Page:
Sunday Snippet: WIP, Forbidden

shutterstock_29319118-001These are the first paragraphs of Chapter 1. Does the scene grab you enough to want to read on?

The clamor at the crowded airport terminal fed Eliza’s rising anxiety. Voices of excited Arabic people and thunderous intercom announcements echoed throughout the cavernous hallway. The fact that Eliza understood Arabic only served to drive home the risk she was taking – travelling alone in a country with a history of treating women unkindly.

Again, she checked the airport’s arrivals and departures digital board. ‘United Air 719 – DELAYED. Her gut flipped. They’re an hour late.

As she gazed at ‘DELAYED’, she heard screams and explosions, witnessed fire blazing in a dark void. Stop it, just fucking stop it! The vision faded. Eliza trembled with a sense of foreboding.

Your comments, criticism and suggestions, are appreciated.

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15 thoughts on “Sunday Snippet: WIP, Forbidden

  1. Oh, you’re so right. I edited the sentence but didn’t note the confusing text. I’ll fix that right now. Thanks.

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  2. Yeah, I want to read more. I want to know what the flashback/vision was all about. Fire blazing in a dark void is also a really good image. Why is she nervous? Who is late? Why does she forbode? It’s a really good set up and poses a lot of questions that I think people would want to find out about.

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  3. Yes these first few lines capture my attention, but the magnet that draws me in is her vision. I immediately want to read more to find out why she has seen this.

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  4. Hope you don’t mind if I’m a bit more critical. I like where you are going with the scene but it would be stronger and would suck in the reader if you got rid of all that description at the beginning and just start with:one sentence: “Eliza, who understood only Arabic,was travelling alone in a country that mistreated women.” You got my attention. Forget adverbs ie treated unkindly. Using mistreated instead is stronger and says it all. And never use “the fact”,to start any sentence. Just say it. Then I would go into her looking at the arrivals and departures and ensuing explosions.. BTW Don’t TELL about her anxiety but SHOW it by her movements, for example. I’m not an expert but my suggestions aren’t opinions but based on books I’ve read about the craft of writing and used in writing Loddy-Dah which got published.. Good luck!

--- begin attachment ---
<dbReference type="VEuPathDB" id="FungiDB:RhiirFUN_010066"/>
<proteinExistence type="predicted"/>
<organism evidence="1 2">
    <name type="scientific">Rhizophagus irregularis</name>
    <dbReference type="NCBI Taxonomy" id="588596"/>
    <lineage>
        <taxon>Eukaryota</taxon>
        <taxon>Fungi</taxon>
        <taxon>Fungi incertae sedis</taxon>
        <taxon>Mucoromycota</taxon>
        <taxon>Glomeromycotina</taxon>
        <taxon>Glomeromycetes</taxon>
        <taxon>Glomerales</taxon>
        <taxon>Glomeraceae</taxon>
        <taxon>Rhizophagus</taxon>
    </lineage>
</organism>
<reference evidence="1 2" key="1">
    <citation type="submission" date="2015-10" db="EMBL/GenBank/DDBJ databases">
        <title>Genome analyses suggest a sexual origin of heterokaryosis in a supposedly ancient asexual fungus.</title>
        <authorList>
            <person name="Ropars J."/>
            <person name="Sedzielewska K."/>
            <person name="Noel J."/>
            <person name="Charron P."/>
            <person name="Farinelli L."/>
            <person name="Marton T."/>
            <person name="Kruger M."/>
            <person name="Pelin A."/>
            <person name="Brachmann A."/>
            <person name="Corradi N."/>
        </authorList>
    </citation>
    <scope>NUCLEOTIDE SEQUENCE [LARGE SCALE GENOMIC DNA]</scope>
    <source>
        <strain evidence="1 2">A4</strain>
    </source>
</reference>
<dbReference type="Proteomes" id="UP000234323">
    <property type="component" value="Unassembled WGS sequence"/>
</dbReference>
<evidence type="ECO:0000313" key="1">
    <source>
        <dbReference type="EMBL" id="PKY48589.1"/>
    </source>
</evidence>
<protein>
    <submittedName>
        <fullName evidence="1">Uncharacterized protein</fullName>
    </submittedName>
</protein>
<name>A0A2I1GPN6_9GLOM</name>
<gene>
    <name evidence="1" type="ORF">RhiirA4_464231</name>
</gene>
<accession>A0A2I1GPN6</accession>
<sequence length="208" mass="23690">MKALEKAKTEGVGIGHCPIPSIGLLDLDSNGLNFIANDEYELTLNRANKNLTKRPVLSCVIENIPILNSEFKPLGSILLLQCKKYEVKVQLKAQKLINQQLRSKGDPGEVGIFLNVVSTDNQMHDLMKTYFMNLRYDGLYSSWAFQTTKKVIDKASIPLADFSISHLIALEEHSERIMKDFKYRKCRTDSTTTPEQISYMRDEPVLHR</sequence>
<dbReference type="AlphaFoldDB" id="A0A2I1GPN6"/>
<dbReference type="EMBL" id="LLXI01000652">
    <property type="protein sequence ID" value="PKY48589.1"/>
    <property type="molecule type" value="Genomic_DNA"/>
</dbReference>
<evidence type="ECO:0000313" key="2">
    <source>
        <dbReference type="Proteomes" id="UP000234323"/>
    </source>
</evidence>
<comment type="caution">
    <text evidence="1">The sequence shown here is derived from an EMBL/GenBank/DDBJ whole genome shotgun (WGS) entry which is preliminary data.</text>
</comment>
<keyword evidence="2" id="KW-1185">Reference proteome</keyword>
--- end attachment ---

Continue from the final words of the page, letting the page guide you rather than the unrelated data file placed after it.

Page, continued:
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  5. Thank you, Dollydennis. I appreciate your comments. I agree on several points, particularly re “the fact” and showing her anxiety. I wonder if I start with the second paragraph (vision), then put in the first paragraph?

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  6. I liked it and her vision makes me curious not only about what’s coming, but how she knows. The only sentence I’d change is: “The fact that Eliza understood Arabic only served to drive home the risk she was taking…” to “Eliza’s understanding of Arabic only drove home the risk she took…” Nicely done, Judy. 🙂

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  7. How amazing. Different views make this a bit challenging to decide what is right. This is an excellent exercise in understanding how each reader will have a different response. What I see is where the majority have a suggestion on a particular point, eg. “The fact”… needs to get the boot. Thanks.

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  8. I agree with dollydennis it is after all YOUR book and you write the story the way you feel is right for you and your characters. Its only our opinion as readers and every readers is going to have a different view point. I am slowly learning the art of “show don’t tell” and its no easy task! What I’ve read of Forbidden to date in my opinion it will be a book I’ll be adding to my Kindle library.

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